Best Dance and Performance Art in South Florida, Miami, Broward
After a year of kitchen rehearsals and online streaming performances, many South Florida dance companies are planning to return for live and in-person performances for the 2021-2022 season.
Here are our picks for the best bets.
Bistoury Physical Theater brings together dance, performance art, video and drama in the sequel to their haunting 2020 work, “The Commune” with “Chapter 2: The Anarchist”.
▪ “The Commune Chapter 2: The Anarchist”, October 7-8, at the On.Stage Black Box Theater in the Miami-Dade County Auditorium; www.MiamiDadeCountyAuditorium.org.
brigid baker wholeproject presents “Operation Birdsong,” Expect a shifting consciousness program loaded with ecological themes through visually stunning dance, costumes, videos and staging.
▪“Operation Birdsong”, November 11-14, On.Stage Black Box Theater in the Miami-Dade County Auditorium; www.MiamiDadeCountyAuditorium.org.
Now in its tenth season, Dance NOW! Miami presents “The Daniel Day Lewis Dance Sampler”. The Sampler is a chance to watch one of South Florida’s most innovative dance companies present the highlights of the season.
▪ “Dance Sampler Daniel Day Lewis”, October 29, Duncan Theater and October 30-31, New World School of the Arts; www.dancenowmiami.org.
Tribute to Miami
Dimensions Dance Theater of Miami presents the long-awaited world premiere of choreographer Kevin Jenkins’ tribute to Miami, “DECO: Danzón of Eclectic Cultural Origin”. The evening program also includes two additional world premieres – “Landscapes” by South Florida choreographer Donna Murray and “Preludes” by Miami City Ballet dancer Ariel Rose, set to music by Grammy-nominated and winning composer. of the Billboard Award, Jorge Mejia.
▪ “DECO: Danzón of eclectic cultural origin”, November 13, South Miami-Dade Cultural Center; smdcac.org.
Dance NOW! Miami brings the classics of early 20th-century choreographer Isadora Duncan to life. Works include “Ave Maria, The Study of the Harp” (on Chopin) and excerpts from “Impressions of Revolutionary Russia” including “Dubinushka” and “Varshavianka”. They are magnificent and socially significant works presented by a very united group of dancers.
▪Dance NOW !, December 11, Miami Theater Center; www.dancenowmiami.org.
Peter London World Dance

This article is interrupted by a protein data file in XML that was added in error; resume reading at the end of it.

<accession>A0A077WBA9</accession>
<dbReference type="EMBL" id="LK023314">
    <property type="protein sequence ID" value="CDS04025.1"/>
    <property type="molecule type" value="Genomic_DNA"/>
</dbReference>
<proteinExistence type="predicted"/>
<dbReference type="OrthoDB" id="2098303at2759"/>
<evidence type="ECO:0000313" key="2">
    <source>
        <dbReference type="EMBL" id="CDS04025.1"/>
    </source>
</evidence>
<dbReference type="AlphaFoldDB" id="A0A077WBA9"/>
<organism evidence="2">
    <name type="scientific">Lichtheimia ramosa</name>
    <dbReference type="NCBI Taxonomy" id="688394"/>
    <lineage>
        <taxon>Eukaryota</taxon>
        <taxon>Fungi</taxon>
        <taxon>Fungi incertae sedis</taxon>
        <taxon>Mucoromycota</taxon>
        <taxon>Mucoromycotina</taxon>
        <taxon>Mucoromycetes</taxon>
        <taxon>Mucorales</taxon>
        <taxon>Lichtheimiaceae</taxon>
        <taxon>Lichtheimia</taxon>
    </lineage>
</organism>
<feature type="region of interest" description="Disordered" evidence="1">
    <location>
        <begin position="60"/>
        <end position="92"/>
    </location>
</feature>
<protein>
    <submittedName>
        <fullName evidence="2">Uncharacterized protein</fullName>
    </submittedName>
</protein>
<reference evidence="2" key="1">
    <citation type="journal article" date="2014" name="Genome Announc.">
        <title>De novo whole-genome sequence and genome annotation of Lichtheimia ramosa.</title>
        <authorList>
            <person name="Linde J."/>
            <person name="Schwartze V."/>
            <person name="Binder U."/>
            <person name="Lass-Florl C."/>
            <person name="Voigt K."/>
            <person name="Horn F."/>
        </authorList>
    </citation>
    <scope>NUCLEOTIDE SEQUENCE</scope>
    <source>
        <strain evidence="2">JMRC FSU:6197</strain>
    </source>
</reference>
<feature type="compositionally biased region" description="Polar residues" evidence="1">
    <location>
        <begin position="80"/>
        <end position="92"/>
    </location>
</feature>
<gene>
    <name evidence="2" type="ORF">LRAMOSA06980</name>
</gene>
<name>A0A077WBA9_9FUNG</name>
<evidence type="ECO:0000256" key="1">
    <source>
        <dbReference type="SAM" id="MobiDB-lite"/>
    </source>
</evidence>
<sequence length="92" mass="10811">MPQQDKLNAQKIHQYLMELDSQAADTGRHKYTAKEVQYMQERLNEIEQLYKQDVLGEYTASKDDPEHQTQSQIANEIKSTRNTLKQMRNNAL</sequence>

Peter London Global Dance celebrates 10 years as one of Miami’s premier multicultural contemporary dance companies. The company features works designed during the height of the pandemic that feature themes such as homelessness, closed public spaces and scarcity of resources.
▪ Peter London Global Dance, December 28-31, Arsht Center; www.arshtcenter.org.
The Miami City Ballet stages the American premiere of the choreographer and artist in residence of the American Ballet Theater, Alexei Ratmansky’s 2016 reconstruction of the original 1895 production of “Swan Lake” by the choreographers of the Mariinsky Theater, Marius Petipa and Lev Ivanov. Ratmansky’s remake focuses on the human relationships that propel this tragic love drama, which even includes a new, more “personable” version of the “Black Swan” ballerina.
▪“Swan Lake,” February 11-13, Arsht Center; February 19-20, Kravis Center; February 26-27, Broward Center; www.miamicityballet.org
Arts Ballet Theater of Florida performs Arthur Saint-Leon’s 1870 tale-ballet, “Coppelia,” an escape into the 19th-century obsession with realistic machines and an automated puppet if realistic people fall for it.
Adele Myers and Dancers – a newcomer to the South Florida scene – combines theatricality, athleticism and dance in an often ironic choreography that reflects the struggles of women. The group will perform “TWIST (These Women in Space and Time)” and other selections from the company’s repertoire. Audiences should expect to play a part in this spectacle.
▪ “TWIST (These women in space and time)”, April 8 -11, South Miami-Dade Cultural Arts Center, Lab Theater; https://smdcac.org/content/all-events
Exclusively male flamenco
Manuel Liñán and his all-male dance company return to Miami for an original take on this traditional dance with “Viva! – a new show that explores gender identity through characterizations inspired by the flamenco woman.
▪ “Long live! “ April 21, Ziff Ballet Opera House at Arsht Center, www.arshtcenter.org